Here at Team HyperShock, we place a lot of value on showmanship. We understand and have actualized the concept that it’s a TV show. BattleBots is other things too, but it is and must be a TV show first. Before anyone knee-jerks into saying “no it's a sport!” consider that professional sports sometimes take a break from play to wait for a commercial to finish. Sure there’s some weirdness to how live broadcasts work, but the commercialization and marketability of an event must be at the forefront of everyone’s minds. Professional sports fine players for neglecting interviews after events. It varies between sports and leagues, but some amount of the competitors are contractually obligated to spend a certain minimum amount of time talking to the press. At BattleBots, that’s all baked into the show format. Before each fight they’ll interview a team’s pit, then after the fight, Chris and Kenny will interview them at the arena. Both the winner and loser get interviewed pretty much every fight. For main events, there are extra interviews done in the pits. Technically a team can try to say no, but they’ll just circle back around and get those interviews after the fight if they have to. Refusing to cooperate with production is a really fast way to get erased from the show, if not banned from the event. BattleBots as an organization doesn’t have the capital to put on nearly the same quality of event without the millions of dollars of investment from cable television. It’s wouldn’t be remotely sustainable to do anything of the sort with GoPros and volunteers. They’d have to charge teams a sizable registration fee and the robot build quality would fall right off a cliff. The incentive to build interesting or innovative designs would be solely for personal fulfillment and the average build would shift to much more generic, competitive designs. More importantly, it wouldn’t be two weeks long. The only way to pack more fights in is if the robots can be turned around faster. Without TV, the sponsorship opportunities dwindle to nothing, so the solution for serviceability shifts from design intent to overall simplicity. The fights would be less interesting, the robots would be much flatter, and at least half the field would be unpainted or monochrome. 100% of the cost of competing would come out of teams’ pockets. The competition would be much less geographically diverse too as teams would be paying for their shipping on top of travel, hotels, and food. I just can’t see how the sport is supposed to have sustainable growth without the backing of massive investors.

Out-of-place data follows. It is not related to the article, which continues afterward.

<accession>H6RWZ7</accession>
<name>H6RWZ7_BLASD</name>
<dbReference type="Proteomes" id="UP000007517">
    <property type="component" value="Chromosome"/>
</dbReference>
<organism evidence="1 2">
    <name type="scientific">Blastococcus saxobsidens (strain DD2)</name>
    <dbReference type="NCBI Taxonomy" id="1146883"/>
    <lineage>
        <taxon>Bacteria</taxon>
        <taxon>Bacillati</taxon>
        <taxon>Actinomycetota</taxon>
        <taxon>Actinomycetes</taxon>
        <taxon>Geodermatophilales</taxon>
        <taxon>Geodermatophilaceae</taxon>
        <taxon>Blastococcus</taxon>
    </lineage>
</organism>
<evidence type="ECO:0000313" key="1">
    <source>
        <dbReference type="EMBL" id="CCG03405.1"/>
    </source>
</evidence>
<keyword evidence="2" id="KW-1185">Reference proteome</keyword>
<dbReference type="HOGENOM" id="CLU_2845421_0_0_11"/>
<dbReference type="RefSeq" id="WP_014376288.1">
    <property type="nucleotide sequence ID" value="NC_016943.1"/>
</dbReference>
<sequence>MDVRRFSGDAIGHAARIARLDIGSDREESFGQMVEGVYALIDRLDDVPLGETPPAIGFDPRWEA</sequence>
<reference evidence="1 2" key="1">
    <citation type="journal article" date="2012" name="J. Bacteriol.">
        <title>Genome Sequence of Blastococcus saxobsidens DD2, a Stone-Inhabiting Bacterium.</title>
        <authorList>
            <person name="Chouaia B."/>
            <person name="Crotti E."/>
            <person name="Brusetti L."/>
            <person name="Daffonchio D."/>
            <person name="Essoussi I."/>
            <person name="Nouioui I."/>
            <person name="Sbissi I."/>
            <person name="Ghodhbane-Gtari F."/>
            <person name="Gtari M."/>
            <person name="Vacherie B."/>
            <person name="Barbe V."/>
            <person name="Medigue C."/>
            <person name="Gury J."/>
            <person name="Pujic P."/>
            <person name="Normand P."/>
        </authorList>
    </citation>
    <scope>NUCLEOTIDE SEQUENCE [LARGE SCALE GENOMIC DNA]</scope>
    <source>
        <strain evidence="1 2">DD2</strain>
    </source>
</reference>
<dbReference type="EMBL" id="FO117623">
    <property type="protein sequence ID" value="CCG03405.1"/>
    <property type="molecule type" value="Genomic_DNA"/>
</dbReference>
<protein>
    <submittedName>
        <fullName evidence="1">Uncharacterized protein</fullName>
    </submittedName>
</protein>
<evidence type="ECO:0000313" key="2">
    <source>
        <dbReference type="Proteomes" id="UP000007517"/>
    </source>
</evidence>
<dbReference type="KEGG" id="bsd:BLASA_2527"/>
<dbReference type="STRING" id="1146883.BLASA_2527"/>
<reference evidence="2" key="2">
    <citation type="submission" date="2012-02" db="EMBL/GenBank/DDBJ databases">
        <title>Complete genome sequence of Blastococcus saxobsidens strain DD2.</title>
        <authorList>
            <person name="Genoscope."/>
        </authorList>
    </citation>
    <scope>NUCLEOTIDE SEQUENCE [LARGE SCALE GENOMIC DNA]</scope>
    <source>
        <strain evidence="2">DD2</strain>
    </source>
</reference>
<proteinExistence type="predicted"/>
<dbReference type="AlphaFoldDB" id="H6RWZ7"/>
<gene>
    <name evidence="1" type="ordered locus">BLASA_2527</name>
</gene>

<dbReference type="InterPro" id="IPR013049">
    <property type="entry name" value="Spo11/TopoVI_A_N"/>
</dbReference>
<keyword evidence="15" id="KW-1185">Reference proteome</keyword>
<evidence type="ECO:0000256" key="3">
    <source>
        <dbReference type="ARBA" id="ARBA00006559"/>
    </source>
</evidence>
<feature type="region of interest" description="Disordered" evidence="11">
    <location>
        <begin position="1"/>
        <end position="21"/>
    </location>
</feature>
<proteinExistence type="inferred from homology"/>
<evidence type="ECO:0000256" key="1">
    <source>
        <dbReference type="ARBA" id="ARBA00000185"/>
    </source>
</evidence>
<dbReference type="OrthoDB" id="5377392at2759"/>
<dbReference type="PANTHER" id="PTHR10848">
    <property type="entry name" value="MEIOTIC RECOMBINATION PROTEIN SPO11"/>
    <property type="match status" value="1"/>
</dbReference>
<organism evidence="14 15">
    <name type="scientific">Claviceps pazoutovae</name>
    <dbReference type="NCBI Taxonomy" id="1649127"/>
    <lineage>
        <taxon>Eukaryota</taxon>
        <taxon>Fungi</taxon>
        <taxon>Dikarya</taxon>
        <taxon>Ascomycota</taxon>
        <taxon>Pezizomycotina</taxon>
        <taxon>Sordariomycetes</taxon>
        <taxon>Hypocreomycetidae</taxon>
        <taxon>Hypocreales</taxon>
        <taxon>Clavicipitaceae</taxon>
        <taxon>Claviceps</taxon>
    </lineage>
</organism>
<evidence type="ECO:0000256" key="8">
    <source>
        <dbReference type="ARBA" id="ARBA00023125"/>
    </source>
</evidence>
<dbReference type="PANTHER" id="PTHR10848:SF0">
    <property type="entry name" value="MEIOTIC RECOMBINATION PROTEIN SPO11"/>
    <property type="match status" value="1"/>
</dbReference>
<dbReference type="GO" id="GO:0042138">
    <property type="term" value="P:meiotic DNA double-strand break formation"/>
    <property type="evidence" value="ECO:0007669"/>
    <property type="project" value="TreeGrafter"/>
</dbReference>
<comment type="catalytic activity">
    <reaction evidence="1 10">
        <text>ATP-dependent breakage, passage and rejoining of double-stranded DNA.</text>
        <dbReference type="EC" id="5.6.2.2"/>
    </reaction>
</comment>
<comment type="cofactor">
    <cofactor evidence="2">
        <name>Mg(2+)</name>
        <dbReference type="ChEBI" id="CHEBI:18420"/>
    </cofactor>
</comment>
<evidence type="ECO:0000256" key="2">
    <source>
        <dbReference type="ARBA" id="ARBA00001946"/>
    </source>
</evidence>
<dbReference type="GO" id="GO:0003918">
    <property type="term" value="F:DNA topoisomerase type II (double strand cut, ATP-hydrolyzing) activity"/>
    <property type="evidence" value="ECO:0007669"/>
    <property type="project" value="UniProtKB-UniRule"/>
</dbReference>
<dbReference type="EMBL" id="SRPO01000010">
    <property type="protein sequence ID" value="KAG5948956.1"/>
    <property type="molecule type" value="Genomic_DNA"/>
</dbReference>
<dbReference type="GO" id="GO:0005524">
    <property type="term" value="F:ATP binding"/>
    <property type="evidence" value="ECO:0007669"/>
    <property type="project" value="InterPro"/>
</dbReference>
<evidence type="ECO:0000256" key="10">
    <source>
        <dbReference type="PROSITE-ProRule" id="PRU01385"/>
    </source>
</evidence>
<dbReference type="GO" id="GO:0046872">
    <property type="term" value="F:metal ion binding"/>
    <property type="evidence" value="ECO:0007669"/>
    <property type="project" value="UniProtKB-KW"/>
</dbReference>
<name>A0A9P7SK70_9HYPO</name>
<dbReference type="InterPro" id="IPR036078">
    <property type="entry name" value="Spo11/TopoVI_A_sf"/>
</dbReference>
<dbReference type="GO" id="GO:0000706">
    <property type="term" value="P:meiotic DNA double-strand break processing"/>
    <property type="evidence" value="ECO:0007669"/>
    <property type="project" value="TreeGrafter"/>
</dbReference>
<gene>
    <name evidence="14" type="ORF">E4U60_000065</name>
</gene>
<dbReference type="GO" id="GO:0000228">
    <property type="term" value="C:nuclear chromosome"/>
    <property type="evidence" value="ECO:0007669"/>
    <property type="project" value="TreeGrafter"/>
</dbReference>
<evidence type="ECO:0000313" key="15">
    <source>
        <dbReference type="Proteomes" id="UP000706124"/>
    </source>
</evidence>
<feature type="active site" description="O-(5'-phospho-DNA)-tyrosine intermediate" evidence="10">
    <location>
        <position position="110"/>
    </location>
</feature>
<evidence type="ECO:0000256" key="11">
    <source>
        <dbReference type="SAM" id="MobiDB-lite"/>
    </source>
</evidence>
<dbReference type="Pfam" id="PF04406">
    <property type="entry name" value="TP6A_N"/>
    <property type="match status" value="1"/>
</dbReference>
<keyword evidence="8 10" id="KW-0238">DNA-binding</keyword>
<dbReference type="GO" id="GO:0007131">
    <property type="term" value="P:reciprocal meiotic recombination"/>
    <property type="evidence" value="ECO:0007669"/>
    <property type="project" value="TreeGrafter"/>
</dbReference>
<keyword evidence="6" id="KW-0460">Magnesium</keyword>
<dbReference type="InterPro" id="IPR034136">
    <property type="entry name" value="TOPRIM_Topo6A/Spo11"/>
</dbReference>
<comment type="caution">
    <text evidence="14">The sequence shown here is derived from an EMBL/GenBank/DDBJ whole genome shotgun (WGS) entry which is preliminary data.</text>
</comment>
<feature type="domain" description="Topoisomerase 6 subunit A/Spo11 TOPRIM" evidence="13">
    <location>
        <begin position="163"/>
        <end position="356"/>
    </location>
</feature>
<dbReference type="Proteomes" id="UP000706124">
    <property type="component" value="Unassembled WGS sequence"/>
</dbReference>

On the topic of growth, the competitor field size is massive. Before Covid dashed everyone’s plans, there were over 80 robots on the preliminary roster for Season 5. BattleBots was still going to be the same 16 days on-site with 9 filming days. Using this year as the yardstick, we’d be lucky for any team to get a 3rd fight before the tournament started. Season 4 had 68 robots (plus Nightmare for one exhibition fight). Most of the field managed to get 4 Fight Night fights in, but the tournament was 25 robots with the top 8 getting a bye round. It was only 23 matches. The round of 32 is 9 more matches, and then there are 2 play-in fights which had to happen the same day as the 16 ro32 fights. So the tournament is 11 fights longer than Season 4 and gets stretched over more days so Bounty Hunters can be going on at the same time. They can’t compress it too much because they don’t know in advance how the Bounty Bosses are going to perform in the tournament. They don’t want to make a team fight as a Bounty Boss while they’re still in the tournament. I’ll take 3 fight nights in exchange for Bounty Hunters. I didn’t like only having 3 fights last year, but once I saw how great the final product for BH was, I have been convinced of its value. Only 2 fights if you win both though? It’s not enough.
This first slide is a beat-map within the robots we more or less interacted with. I’ll admit I’m just not motivated to do this for the whole bracket. As comparison tools go, it’s pretty weak, but it does a great job of highlighting how narrow the scope is for analyzing our seeding. The robots shown with a blue highlight are the ones who qualified for the tournament. Each has its seed on the left side and every robot has its current-season record listed below. The arrow between Copperhead and Lock Jaw is yellow because it’s the only JD on this map. There are 11 matches shown here and only 1 didn’t end in a KO. I didn’t trace the maps for the robots who didn’t make the tournament, but in an interesting twist, Gruff’s one win is against Switchback. Kinda closes the loop on the wins shown.